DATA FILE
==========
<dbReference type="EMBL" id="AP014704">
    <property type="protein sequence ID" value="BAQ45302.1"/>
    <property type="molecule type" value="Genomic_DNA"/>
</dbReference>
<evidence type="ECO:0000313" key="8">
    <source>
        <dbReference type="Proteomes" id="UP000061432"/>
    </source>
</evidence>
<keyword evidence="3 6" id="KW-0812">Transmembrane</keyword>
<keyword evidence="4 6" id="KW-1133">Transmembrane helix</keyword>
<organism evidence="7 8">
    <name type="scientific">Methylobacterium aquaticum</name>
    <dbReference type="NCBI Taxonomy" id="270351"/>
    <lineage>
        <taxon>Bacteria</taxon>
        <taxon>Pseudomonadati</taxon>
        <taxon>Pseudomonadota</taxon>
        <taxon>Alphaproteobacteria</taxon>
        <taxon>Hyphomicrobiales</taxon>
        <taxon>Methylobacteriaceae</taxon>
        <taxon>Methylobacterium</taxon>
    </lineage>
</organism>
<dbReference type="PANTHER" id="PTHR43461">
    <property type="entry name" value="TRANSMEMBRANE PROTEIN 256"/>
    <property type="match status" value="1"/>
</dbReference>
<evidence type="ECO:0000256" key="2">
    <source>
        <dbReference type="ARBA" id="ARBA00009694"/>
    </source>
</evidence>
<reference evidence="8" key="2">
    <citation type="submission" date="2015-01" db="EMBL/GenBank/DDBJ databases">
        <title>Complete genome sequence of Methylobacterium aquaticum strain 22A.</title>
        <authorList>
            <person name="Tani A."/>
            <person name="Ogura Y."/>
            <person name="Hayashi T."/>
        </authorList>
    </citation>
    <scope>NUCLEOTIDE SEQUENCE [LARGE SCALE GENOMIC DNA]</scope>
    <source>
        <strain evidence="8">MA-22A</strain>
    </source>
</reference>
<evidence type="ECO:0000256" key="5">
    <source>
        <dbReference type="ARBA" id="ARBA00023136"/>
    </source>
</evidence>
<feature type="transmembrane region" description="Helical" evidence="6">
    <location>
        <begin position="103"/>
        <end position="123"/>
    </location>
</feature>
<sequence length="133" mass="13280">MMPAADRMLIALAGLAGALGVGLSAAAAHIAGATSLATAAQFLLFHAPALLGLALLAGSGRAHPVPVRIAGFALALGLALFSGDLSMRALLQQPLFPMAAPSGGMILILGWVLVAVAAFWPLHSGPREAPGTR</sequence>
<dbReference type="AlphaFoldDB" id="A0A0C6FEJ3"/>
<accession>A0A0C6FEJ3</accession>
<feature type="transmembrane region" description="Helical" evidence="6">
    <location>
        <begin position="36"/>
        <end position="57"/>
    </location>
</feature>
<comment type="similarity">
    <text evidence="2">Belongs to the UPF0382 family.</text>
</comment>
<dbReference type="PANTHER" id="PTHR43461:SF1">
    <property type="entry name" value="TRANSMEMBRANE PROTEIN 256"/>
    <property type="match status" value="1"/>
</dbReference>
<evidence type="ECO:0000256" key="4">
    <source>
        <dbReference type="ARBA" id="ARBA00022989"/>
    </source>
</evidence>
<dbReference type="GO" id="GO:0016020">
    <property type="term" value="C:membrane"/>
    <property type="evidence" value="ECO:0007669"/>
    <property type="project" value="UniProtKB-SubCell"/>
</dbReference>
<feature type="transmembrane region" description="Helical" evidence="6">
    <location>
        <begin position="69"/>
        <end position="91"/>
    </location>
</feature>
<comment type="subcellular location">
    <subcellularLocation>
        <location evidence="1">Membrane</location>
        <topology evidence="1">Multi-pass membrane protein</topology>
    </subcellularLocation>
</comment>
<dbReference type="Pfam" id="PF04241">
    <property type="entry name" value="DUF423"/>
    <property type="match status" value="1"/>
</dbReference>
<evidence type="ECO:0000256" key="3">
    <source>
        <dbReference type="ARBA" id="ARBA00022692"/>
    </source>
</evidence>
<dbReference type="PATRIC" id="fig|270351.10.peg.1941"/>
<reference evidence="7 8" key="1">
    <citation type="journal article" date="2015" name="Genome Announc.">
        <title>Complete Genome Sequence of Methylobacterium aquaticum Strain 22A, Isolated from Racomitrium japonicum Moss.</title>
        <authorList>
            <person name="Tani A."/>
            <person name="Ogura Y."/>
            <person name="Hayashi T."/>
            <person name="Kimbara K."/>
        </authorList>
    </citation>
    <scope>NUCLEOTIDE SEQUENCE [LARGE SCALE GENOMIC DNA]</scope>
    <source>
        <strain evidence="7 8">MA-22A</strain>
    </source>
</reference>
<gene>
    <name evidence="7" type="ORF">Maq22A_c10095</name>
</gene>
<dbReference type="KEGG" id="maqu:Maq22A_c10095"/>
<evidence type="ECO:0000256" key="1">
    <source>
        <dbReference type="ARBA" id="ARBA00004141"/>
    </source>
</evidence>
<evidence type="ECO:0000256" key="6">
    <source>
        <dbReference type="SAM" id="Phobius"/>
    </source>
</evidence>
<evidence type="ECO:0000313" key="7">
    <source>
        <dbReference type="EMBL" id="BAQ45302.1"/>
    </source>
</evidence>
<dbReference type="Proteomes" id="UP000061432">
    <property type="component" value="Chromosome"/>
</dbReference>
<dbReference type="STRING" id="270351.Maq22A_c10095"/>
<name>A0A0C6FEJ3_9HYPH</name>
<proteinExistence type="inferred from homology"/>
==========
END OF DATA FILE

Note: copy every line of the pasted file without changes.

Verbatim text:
<dbReference type="EMBL" id="AP014704">
    <property type="protein sequence ID" value="BAQ45302.1"/>
    <property type="molecule type" value="Genomic_DNA"/>
</dbReference>
<evidence type="ECO:0000313" key="8">
    <source>
        <dbReference type="Proteomes" id="UP000061432"/>
    </source>
</evidence>
<keyword evidence="3 6" id="KW-0812">Transmembrane</keyword>
<keyword evidence="4 6" id="KW-1133">Transmembrane helix</keyword>
<organism evidence="7 8">
    <name type="scientific">Methylobacterium aquaticum</name>
    <dbReference type="NCBI Taxonomy" id="270351"/>
    <lineage>
        <taxon>Bacteria</taxon>
        <taxon>Pseudomonadati</taxon>
        <taxon>Pseudomonadota</taxon>
        <taxon>Alphaproteobacteria</taxon>
        <taxon>Hyphomicrobiales</taxon>
        <taxon>Methylobacteriaceae</taxon>
        <taxon>Methylobacterium</taxon>
    </lineage>
</organism>
<dbReference type="PANTHER" id="PTHR43461">
    <property type="entry name" value="TRANSMEMBRANE PROTEIN 256"/>
    <property type="match status" value="1"/>
</dbReference>
<evidence type="ECO:0000256" key="2">
    <source>
        <dbReference type="ARBA" id="ARBA00009694"/>
    </source>
</evidence>
<reference evidence="8" key="2">
    <citation type="submission" date="2015-01" db="EMBL/GenBank/DDBJ databases">
        <title>Complete genome sequence of Methylobacterium aquaticum strain 22A.</title>
        <authorList>
            <person name="Tani A."/>
            <person name="Ogura Y."/>
            <person name="Hayashi T."/>
        </authorList>
    </citation>
    <scope>NUCLEOTIDE SEQUENCE [LARGE SCALE GENOMIC DNA]</scope>
    <source>
        <strain evidence="8">MA-22A</strain>
    </source>
</reference>
<evidence type="ECO:0000256" key="5">
    <source>
        <dbReference type="ARBA" id="ARBA00023136"/>
    </source>
</evidence>
<feature type="transmembrane region" description="Helical" evidence="6">
    <location>
        <begin position="103"/>
        <end position="123"/>
    </location>
</feature>
<sequence length="133" mass="13280">MMPAADRMLIALAGLAGALGVGLSAAAAHIAGATSLATAAQFLLFHAPALLGLALLAGSGRAHPVPVRIAGFALALGLALFSGDLSMRALLQQPLFPMAAPSGGMILILGWVLVAVAAFWPLHSGPREAPGTR</sequence>
<dbReference type="AlphaFoldDB" id="A0A0C6FEJ3"/>
<accession>A0A0C6FEJ3</accession>
<feature type="transmembrane region" description="Helical" evidence="6">
    <location>
        <begin position="36"/>
        <end position="57"/>
    </location>
</feature>
<comment type="similarity">
    <text evidence="2">Belongs to the UPF0382 family.</text>
</comment>
<dbReference type="PANTHER" id="PTHR43461:SF1">
    <property type="entry name" value="TRANSMEMBRANE PROTEIN 256"/>
    <property type="match status" value="1"/>
</dbReference>
<evidence type="ECO:0000256" key="4">
    <source>
        <dbReference type="ARBA" id="ARBA00022989"/>
    </source>
</evidence>
<dbReference type="GO" id="GO:0016020">
    <property type="term" value="C:membrane"/>
    <property type="evidence" value="ECO:0007669"/>
    <property type="project" value="UniProtKB-SubCell"/>
</dbReference>
<feature type="transmembrane region" description="Helical" evidence="6">
    <location>
        <begin position="69"/>
        <end position="91"/>
    </location>
</feature>
<comment type="subcellular location">
    <subcellularLocation>
        <location evidence="1">Membrane</location>
        <topology evidence="1">Multi-pass membrane protein</topology>
    </subcellularLocation>
</comment>
<dbReference type="Pfam" id="PF04241">
    <property type="entry name" value="DUF423"/>
    <property type="match status" value="1"/>
</dbReference>
<evidence type="ECO:0000256" key="3">
    <source>
        <dbReference type="ARBA" id="ARBA00022692"/>
    </source>
</evidence>
<dbReference type="PATRIC" id="fig|270351.10.peg.1941"/>
<reference evidence="7 8" key="1">
    <citation type="journal article" date="2015" name="Genome Announc.">
        <title>Complete Genome Sequence of Methylobacterium aquaticum Strain 22A, Isolated from Racomitrium japonicum Moss.</title>
        <authorList>
            <person name="Tani A."/>
            <person name="Ogura Y."/>
            <person name="Hayashi T."/>
            <person name="Kimbara K."/>
        </authorList>
    </citation>
    <scope>NUCLEOTIDE SEQUENCE [LARGE SCALE GENOMIC DNA]</scope>
    <source>
        <strain evidence="7 8">MA-22A</strain>
    </source>
</reference>
<gene>
    <name evidence="7" type="ORF">Maq22A_c10095</name>
</gene>
<dbReference type="KEGG" id="maqu:Maq22A_c10095"/>
<evidence type="ECO:0000256" key="1">
    <source>
        <dbReference type="ARBA" id="ARBA00004141"/>
    </source>
</evidence>
<evidence type="ECO:0000256" key="6">
    <source>
        <dbReference type="SAM" id="Phobius"/>
    </source>
</evidence>
<evidence type="ECO:0000313" key="7">
    <source>
        <dbReference type="EMBL" id="BAQ45302.1"/>
    </source>
</evidence>
<dbReference type="Proteomes" id="UP000061432">
    <property type="component" value="Chromosome"/>
</dbReference>
<dbReference type="STRING" id="270351.Maq22A_c10095"/>
<name>A0A0C6FEJ3_9HYPH</name>
<proteinExistence type="inferred from homology"/>